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At the 20th Congress of the European Hematology Association (EHA), June 11-15, 2015 in Vienna, Austria, an oral presentation reported more positive data on venetoclax, formerly known as ABT-199 or GDC-199.
Venetoclax works by blocking the amped up pro-survival BCL-2 pathway in our CLL cells leading to rapid cell death in our cancer cells and little other direct damage. For more on this potent drug, how it works on the BCL-2 pathway and its associated benefits and risks, please listen to my interviews with Professor Andrew Roberts from Melbourne, Australia that we did at ASH 2014 here and here.
The response rate of 84% in relapsed and refractory CLL patients is excellent; the complete response rate of 41% is extraordinary; and the fact that almost half the patients were MRD- in the bone marrow is remarkably different than what we usually see with other oral therapies combined with rituximab, however, as Prof. Roberts rightly points out, “Potentially, the most interesting part of these initial results is the data regarding the patients who have been able to come off treatment and who continue to maintain their complete response,”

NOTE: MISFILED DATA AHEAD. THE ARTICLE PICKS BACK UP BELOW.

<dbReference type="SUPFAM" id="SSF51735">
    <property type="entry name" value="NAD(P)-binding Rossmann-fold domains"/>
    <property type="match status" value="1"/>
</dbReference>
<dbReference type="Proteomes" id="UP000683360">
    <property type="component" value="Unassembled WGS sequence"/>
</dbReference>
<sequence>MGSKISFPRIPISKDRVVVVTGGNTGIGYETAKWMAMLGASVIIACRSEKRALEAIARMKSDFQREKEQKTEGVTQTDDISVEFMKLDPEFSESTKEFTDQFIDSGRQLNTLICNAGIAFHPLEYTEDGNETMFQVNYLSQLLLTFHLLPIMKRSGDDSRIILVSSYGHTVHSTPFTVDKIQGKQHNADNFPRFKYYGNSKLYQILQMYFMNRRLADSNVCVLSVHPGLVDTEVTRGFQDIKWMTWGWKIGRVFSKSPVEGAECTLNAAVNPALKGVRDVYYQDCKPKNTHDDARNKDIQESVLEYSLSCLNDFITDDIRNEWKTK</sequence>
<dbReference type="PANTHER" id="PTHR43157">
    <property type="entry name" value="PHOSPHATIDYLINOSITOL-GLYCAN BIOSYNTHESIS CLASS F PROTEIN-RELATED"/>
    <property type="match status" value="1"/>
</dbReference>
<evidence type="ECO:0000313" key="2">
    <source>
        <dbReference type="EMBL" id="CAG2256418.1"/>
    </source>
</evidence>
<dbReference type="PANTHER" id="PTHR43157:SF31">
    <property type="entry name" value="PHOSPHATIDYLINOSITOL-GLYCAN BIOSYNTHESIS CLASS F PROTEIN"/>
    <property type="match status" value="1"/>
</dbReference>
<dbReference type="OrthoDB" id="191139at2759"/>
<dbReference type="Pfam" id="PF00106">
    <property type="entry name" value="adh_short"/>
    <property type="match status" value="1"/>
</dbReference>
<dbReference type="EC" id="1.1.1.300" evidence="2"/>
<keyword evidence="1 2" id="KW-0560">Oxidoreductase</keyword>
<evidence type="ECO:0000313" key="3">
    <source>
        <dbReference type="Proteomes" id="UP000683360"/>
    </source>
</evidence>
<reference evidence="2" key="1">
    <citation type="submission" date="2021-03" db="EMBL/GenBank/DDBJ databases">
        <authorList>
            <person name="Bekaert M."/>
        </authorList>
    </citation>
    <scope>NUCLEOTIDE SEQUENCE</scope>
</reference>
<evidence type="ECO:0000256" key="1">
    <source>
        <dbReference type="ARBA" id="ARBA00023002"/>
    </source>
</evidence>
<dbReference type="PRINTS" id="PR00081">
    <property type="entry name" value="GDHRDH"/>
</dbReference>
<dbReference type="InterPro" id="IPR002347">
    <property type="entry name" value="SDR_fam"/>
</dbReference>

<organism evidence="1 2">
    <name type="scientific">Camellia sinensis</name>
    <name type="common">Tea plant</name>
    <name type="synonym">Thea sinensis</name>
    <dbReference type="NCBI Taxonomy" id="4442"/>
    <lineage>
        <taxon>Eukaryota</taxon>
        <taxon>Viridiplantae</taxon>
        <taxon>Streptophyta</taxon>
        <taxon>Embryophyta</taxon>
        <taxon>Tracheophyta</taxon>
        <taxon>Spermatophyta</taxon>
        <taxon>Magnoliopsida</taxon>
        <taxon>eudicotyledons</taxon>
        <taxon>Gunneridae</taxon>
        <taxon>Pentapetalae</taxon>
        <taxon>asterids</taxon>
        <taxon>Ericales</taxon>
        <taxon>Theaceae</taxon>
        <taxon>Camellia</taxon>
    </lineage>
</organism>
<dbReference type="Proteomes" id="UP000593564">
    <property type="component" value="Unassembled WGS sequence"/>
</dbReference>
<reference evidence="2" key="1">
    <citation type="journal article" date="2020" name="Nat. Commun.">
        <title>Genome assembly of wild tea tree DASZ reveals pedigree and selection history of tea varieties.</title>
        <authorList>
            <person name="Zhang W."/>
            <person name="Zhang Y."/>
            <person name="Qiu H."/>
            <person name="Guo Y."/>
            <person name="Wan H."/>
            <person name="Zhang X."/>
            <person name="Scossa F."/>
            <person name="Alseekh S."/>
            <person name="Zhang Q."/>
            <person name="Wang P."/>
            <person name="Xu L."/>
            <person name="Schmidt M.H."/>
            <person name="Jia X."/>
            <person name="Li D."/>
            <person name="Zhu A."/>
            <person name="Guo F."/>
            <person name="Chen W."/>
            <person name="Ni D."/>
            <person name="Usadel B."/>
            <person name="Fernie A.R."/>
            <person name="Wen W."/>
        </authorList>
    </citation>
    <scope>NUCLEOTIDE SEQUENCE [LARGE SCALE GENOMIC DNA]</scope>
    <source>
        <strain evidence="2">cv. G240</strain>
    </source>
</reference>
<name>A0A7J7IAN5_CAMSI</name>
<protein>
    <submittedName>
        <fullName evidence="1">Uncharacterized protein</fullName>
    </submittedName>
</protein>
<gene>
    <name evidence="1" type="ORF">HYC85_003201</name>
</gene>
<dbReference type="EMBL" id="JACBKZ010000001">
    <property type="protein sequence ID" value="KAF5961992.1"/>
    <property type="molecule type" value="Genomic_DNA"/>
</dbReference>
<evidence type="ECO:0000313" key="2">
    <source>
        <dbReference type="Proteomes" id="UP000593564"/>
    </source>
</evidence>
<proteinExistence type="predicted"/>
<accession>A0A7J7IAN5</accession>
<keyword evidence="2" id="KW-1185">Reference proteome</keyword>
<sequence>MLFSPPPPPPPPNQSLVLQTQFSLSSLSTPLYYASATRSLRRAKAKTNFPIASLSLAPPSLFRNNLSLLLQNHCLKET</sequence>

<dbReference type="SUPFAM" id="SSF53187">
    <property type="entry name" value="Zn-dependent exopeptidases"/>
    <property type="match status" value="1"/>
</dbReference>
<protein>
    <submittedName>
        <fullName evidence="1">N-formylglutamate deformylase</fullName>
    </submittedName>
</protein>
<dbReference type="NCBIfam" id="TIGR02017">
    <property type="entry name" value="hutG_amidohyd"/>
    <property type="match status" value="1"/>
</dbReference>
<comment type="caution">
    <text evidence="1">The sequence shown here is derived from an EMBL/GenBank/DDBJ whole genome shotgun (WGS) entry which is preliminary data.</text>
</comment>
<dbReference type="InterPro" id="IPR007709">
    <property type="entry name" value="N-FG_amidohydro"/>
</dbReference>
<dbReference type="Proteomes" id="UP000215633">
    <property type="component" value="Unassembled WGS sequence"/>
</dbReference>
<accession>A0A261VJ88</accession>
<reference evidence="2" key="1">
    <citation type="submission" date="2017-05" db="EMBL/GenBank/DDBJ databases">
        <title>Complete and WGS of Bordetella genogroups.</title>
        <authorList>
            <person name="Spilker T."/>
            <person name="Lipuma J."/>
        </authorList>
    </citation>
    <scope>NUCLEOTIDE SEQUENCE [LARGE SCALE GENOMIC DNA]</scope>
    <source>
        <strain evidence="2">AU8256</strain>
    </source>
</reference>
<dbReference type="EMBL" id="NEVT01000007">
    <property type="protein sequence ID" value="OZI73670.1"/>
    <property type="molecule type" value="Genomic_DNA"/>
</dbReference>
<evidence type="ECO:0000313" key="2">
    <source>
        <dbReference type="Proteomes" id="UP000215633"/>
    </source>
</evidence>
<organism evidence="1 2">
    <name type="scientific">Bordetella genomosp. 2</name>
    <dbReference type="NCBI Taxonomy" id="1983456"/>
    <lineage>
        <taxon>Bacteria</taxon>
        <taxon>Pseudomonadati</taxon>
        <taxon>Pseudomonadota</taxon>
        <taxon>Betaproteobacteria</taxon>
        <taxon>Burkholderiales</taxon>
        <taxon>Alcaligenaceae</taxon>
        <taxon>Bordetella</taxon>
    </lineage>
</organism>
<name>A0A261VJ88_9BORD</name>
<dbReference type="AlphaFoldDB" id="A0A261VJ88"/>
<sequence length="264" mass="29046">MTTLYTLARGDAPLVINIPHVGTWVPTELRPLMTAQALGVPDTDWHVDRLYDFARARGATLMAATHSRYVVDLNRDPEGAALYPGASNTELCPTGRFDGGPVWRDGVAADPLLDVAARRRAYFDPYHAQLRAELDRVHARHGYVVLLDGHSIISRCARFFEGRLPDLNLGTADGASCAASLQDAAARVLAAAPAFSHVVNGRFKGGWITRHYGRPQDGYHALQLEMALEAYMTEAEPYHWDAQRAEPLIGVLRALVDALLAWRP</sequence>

This is very early data and the numbers are small, but if it turns out to be a high probability, predictable and reliable response in a subset of patients, that would be game changing and a big step towards Prof. Hallek’s goal of a limited duration therapy offering long-term sustained results that he discussed here during our interview at ESH 2014: Prof. Hallek Discusses Trials including Limited Duration Drug Combinations to Move towards a Long Term Control of CLL.
A quick aside and some speculation on my part: We are increasingly seeing some of us get to MRD- status in our bone marrow and blood but our lymph nodes remain stubbornly enlarged. Obviously, the assumption is that the enlarged nodes are still harboring measurable cancer, but at least in a few cases, biopsies of the suspicious nodes have not shown any evidence of residual disease, just normal cells. Maybe they are “ scarred” from the expansion with the cancer, and even when the cancer is gone, they don’t shrink back to normal. This is another area that needs to be researched.
Here is a link to the EHA abstract S431.
Here is a link to a discussion of the abstract included in the Abbvie press release.
Brian Koffman June 27, 2015